Japanese shaken but not dangerously irradiated

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The 2011 Fukushima earthquake and tsunami were devastating to the residents of Japan. However, a U.N. scientific body s investigation adds to the evidence that radiation exposure from the series of meltdowns and explosions at the Fukushima nuclear power plant did not compromise residents health.

The doses we have seen from the screening of the population ¦are very low, Wolfgang Weiss, chair of the U.N. Scientific Committee on the effects of Atomic Radiation (UNSCEAR), told the press. He also noted that, of the few workers who had received high doses of radiation, the initial medical follow-up was OK. Weiss attributes the minimal health impact of the nuclear plant meltdown to both prompt evacuation and the spread of radioactive releases over the ocean instead of across populated areas. He remarked that the situation in Fukushima was not at all comparable to Chernobyl the nuclear reactor whose specter has created unduly fearful expectations in many people.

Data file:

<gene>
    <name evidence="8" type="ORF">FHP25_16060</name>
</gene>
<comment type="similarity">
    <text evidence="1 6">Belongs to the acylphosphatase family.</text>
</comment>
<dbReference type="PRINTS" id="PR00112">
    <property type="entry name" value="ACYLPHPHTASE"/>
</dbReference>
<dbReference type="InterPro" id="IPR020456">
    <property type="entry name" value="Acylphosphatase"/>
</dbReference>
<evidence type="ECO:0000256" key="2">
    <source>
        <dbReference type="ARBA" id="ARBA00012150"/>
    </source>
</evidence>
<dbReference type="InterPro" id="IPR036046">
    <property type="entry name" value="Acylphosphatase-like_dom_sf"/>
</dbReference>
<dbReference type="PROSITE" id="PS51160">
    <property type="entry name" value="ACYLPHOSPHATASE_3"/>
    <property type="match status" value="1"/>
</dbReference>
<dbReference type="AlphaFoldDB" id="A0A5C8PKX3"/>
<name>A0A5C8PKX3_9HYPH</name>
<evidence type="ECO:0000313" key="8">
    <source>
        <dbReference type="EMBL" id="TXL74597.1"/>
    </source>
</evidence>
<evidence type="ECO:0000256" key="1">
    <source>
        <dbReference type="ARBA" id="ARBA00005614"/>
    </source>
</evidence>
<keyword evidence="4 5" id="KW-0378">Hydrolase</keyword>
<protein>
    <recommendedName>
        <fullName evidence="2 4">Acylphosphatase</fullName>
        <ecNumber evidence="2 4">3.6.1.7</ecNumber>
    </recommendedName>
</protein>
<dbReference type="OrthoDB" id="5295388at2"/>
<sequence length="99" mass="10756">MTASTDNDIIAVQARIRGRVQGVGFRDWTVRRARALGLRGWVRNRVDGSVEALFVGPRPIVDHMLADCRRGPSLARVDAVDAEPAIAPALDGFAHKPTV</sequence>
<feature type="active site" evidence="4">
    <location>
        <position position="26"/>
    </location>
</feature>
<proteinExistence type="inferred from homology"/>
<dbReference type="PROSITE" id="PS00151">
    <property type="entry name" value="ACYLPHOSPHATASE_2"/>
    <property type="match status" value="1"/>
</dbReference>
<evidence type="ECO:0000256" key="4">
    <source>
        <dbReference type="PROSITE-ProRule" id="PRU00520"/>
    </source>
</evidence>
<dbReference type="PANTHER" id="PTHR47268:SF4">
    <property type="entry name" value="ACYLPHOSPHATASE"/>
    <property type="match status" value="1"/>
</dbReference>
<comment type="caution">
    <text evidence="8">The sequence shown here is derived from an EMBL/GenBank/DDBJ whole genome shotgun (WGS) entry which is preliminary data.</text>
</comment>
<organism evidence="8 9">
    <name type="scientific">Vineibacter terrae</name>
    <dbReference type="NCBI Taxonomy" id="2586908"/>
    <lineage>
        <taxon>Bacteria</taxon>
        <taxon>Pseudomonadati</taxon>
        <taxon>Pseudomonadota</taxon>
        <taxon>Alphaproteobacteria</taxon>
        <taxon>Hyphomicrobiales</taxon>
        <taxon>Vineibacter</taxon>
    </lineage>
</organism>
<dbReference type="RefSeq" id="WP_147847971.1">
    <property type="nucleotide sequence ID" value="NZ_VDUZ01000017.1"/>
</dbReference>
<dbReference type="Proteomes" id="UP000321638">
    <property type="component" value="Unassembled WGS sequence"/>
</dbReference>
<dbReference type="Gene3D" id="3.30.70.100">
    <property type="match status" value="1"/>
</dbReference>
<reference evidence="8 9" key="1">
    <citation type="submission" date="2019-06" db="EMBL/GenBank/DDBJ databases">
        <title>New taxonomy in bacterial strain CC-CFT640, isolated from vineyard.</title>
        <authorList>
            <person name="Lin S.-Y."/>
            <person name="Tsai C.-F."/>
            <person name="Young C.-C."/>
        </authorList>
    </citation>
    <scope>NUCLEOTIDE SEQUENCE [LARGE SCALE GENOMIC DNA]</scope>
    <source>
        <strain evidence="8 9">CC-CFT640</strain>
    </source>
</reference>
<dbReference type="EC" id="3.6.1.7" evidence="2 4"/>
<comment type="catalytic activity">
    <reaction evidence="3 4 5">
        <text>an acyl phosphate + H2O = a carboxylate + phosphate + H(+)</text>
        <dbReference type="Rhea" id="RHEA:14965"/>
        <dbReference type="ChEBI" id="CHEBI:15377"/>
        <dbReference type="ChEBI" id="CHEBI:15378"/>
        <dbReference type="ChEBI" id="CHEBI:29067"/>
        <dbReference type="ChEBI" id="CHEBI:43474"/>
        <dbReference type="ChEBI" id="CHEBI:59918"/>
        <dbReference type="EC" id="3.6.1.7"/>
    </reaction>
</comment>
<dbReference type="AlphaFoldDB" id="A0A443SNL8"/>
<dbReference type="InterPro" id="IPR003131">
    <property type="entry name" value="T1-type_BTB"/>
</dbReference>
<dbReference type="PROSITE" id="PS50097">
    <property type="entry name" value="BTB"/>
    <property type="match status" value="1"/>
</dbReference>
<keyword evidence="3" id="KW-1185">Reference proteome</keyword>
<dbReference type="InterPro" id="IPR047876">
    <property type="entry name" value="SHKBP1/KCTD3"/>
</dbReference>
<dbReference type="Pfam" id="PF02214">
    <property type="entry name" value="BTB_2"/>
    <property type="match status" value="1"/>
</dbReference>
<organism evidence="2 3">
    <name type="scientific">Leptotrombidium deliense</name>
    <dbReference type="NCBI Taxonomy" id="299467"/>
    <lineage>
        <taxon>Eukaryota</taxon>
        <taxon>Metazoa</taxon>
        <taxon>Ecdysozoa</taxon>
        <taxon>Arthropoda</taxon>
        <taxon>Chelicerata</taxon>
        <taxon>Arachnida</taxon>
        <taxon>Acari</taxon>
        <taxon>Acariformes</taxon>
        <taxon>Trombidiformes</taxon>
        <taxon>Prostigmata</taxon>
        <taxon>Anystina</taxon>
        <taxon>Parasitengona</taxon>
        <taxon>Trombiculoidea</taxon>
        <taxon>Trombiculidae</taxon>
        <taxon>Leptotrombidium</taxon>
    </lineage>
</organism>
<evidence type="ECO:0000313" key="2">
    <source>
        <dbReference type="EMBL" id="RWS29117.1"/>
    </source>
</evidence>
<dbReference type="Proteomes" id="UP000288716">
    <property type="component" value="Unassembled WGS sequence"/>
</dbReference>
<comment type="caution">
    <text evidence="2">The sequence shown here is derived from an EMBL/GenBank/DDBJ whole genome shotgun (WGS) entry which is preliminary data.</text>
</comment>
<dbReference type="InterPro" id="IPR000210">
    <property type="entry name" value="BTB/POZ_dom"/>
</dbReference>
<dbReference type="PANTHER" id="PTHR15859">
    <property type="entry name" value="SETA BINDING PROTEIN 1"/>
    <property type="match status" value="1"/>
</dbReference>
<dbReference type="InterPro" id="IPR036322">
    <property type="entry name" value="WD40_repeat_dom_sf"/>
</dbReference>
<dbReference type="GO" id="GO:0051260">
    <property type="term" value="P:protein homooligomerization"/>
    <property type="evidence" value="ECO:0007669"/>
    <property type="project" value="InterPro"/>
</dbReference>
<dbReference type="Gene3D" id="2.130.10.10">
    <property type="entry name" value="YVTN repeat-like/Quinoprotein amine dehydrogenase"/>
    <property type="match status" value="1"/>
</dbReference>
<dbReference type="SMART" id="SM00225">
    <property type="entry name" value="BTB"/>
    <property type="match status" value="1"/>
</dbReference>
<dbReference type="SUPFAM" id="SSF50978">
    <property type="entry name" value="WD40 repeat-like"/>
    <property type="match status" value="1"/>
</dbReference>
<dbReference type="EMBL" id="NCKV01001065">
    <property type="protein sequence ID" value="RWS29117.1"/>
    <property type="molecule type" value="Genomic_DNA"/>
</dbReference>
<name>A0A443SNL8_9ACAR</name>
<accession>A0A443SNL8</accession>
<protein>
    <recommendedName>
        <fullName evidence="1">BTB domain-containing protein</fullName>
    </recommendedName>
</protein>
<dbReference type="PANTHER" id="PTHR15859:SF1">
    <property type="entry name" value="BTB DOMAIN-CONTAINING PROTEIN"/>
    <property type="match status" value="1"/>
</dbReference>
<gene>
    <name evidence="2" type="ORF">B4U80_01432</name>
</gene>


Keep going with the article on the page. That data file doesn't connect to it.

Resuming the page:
ACSH's Dr. Elizabeth Whelan remarked on the U.N. s sound approach to its assessment. When you re looking for effect, she says, you look first at the high exposure groups to see if you can determine any impact. Not even right there, in Japan, have they discovered any kind of health impact from the wrecked plant.

ACSH's Dr. Josh Bloom is not surprised by UNSCEAR s initial findings. He recently addressed the wildly disproportionate health fears of the American public following the nuclear plant damage in Japan. Much of that concern stems from an uninformed, outdated reaction to the entire concept of nuclear radiation, he says. For Dr. Bloom s full consideration of the problem, have a look at his January op-ed in Forbes.